An International Guide to
Patent Case Management for Judges

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7.3.3 Intellectual Property High Court

The IP High Court plays a very important role in setting the rules in relation to patent validity and patent infringement. It exercises jurisdiction over both administrative lawsuits against decisions made by the TAD of the JPO and patent infringement lawsuits. If the IP High Court finds an error in the decision of the TAD of the JPO or a district court, it may correct it and also establish the proper interpretation of patent law. Jurisdiction over administrative lawsuits in relation to Japan Patent Office decisions

As noted in Section, a person may file a revocation action (an administrative lawsuit) with the IP High Court against the following TAD decisions:

  • an appeal decision to refuse an invention in an appeal against an examiner’s decision of refusal;
  • a decision to revoke a patent in an opposition to the grant of patent;123 or
  • a trial decision in either a trial for invalidation or a trial for correction.124

Each of these lawsuits is under the exclusive jurisdiction of the IP High Court, as the court in charge of the first instance.125 In an ex parte case, such as a trial against an examiner’s decision of refusal, the JPO Commissioner will be the defendant. In the case of an inter partes case, such as a patent invalidation trial, the party unsuccessful at the JPO will be the plaintiff.

In 2021, the average duration of an administrative lawsuit in relation to a decision of the TAD, handled by the IP High Court (from commencement to a final decision), was 9.8 months.126

The IP High Court is required to determine whether a TAD decision is legally correct. If it reverses the decision, it will remand the case to the JPO for further proceedings. The TAD will then conduct the proceedings again and make another decision that a patent right is either granted, corrected or revoked. If the IP High Court finds that the JPO decision in relation to an examiner’s decision of refusal is legally incorrect, it can only revoke the JPO decision. The IP High Court has no authority to grant a patent.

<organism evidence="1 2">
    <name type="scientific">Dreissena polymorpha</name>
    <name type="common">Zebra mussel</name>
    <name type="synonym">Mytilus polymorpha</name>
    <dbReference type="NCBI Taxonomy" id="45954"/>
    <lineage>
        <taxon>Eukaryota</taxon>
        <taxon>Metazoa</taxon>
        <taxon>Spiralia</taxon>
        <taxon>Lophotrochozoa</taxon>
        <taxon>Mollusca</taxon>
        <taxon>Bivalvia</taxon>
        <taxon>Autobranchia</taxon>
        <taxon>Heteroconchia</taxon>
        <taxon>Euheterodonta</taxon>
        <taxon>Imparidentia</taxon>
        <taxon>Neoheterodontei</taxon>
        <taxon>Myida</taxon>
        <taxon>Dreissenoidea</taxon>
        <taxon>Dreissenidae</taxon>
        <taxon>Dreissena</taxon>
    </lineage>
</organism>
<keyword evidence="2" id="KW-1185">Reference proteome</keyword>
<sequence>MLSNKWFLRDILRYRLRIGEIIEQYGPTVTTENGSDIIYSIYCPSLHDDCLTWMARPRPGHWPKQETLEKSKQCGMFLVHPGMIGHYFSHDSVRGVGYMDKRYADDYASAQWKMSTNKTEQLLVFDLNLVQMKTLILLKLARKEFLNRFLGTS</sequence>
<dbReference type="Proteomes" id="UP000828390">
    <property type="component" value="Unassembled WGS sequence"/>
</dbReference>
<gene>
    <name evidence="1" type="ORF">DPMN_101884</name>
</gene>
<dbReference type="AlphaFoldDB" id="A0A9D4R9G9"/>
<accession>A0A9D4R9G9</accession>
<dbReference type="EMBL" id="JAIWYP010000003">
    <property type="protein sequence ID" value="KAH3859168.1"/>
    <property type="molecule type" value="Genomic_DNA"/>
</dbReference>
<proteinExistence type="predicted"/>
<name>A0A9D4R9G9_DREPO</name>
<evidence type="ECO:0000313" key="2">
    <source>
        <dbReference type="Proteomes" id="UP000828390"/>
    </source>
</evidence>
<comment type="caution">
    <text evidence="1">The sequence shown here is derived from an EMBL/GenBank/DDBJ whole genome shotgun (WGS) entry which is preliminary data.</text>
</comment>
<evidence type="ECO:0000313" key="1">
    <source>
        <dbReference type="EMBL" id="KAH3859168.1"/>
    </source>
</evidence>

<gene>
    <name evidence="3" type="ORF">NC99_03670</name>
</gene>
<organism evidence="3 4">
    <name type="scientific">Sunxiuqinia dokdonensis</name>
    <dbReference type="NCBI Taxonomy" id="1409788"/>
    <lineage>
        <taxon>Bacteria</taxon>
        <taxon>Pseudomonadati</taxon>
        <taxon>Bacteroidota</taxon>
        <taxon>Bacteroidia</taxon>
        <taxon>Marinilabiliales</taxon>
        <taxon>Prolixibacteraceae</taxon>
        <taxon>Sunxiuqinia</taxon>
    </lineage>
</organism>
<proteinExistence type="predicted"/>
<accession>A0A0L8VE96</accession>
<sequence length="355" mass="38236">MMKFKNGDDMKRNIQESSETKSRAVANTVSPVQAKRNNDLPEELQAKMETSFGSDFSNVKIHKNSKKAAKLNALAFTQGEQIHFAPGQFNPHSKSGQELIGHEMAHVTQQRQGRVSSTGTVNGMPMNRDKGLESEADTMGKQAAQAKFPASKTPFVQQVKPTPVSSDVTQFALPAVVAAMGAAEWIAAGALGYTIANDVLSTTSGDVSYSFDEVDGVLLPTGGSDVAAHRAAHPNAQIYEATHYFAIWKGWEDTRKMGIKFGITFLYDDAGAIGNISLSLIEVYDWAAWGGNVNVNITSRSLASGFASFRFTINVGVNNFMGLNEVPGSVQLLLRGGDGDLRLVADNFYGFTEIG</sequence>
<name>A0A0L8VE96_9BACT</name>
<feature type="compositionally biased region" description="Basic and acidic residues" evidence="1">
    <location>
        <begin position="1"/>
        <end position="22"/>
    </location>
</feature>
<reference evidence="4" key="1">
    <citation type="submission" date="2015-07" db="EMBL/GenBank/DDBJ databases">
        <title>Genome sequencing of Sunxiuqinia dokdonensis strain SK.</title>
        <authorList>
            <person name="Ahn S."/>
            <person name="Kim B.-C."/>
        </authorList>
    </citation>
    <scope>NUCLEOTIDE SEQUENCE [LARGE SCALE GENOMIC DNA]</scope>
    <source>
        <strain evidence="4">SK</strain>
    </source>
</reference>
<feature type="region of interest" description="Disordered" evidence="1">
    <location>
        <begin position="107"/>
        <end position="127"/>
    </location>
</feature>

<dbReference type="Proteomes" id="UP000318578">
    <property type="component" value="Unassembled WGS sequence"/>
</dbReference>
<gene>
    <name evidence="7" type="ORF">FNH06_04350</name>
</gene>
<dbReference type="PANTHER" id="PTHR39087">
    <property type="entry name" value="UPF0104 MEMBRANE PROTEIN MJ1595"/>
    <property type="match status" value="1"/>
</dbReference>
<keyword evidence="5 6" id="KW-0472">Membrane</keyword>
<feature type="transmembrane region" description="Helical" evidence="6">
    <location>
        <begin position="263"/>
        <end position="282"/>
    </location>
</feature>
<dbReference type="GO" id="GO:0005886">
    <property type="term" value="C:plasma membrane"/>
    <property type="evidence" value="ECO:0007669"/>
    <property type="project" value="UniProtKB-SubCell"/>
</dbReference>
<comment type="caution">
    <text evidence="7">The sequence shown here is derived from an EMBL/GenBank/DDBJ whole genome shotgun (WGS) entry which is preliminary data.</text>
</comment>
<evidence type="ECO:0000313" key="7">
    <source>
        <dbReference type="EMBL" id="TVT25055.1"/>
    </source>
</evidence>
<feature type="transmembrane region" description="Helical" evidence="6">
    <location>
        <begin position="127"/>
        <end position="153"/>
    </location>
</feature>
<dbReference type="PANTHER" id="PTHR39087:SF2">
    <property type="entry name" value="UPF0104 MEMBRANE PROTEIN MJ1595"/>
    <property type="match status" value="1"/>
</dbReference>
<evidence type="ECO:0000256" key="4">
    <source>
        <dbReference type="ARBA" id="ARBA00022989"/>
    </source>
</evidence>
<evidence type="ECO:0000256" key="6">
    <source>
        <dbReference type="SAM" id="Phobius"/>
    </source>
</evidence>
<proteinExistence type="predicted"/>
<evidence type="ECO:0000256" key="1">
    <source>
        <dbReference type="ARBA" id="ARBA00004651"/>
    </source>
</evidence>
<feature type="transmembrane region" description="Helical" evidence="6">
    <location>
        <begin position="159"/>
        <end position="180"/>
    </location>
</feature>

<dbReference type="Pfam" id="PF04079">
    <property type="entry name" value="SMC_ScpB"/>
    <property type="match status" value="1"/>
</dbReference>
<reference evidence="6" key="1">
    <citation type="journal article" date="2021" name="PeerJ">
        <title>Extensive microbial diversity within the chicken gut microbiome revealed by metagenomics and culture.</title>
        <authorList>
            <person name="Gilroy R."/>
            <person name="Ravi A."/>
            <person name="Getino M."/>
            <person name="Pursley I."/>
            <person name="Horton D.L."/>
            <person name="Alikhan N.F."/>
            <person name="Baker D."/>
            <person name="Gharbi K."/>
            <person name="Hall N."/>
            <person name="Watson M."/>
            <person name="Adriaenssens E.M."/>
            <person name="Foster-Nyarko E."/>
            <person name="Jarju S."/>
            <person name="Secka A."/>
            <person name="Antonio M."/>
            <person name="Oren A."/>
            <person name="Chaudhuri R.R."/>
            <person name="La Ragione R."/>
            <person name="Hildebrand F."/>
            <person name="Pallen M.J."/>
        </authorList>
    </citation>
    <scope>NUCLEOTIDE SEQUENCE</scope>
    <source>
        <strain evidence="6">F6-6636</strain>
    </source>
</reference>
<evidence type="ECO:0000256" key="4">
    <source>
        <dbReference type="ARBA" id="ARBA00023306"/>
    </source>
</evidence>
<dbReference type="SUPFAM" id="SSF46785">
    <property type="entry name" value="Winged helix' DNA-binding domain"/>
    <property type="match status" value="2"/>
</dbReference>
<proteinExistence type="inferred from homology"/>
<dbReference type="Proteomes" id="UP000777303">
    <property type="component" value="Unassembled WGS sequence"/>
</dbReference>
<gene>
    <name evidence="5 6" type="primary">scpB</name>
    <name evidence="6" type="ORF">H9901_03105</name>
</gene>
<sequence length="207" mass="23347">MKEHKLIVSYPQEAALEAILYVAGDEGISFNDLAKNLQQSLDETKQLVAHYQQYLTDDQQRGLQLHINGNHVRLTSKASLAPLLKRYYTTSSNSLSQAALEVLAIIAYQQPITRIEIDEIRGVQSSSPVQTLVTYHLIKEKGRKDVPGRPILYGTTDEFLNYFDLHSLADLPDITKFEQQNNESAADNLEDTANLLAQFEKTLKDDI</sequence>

The IP High Court has made a number of documents available in English, including:

  • Proceedings of Suits against Appeal/Trial Decision Made by the JPO (For Patent/Utility Model), which provides information for parties regarding preparation; and
  • Flow of Procedures in the Intellectual Property High Court of Suits against Appeal/Trial Decision Made by the JPO (Patent/Utility Model), which sets out the process.127

See Section 7.5 for a detailed description of the IP High Court process for administrative lawsuits in relation to JPO decisions. Jurisdiction over patent infringement lawsuits

Any appeal against a patent infringement decision of the district courts is under the exclusive jurisdiction of the IP High Court.128 The scope of the review of the IP High Court is not limited to legal issues. The court may decide on factual as well as legal issues.

In 2021, the average duration of an IP case handled by the IP High Court (from commencement to a final decision) was 7.0 months. Section 7.6 provides more information about the IP High Court process in relation to patent infringement lawsuits. Key personnel Intellectual Property High Court judges

The IP High Court consists of four divisions. Each division consists of several judges, including a presiding judge. The Chief Judge of the IP High Court is usually a presiding judge of the First Division. As of April 1, 2021, the IP High Court had 15 judges in four divisions, and the Osaka High Court had 4 judges in one division that handled IP-related cases as well as general civil cases.

Each division generally handles cases by forming panels of three judges for each case. The same panel will handle administrative lawsuits against a JPO decision in a trial for invalidity and appeals against a district court decision in a patent infringement lawsuit, including in relation to the same patent. Grand Panel

In exceptional cases, the IP High Court may handle patent cases by forming a panel of five judges. Such a formation is called a Special Division or, more commonly, a Grand Panel. The Chief Judge of the IP High Court will set up the Grand Panel, and the four presiding judges from each of the four divisions serve as members of the Grand Panel. The Grand Panel conducts proceedings that require highly specialized technical knowledge and when the outcome may have a significant impact on business activities and the economy. Grand Panels help maintain consistent decision-making and interpretation of IP law.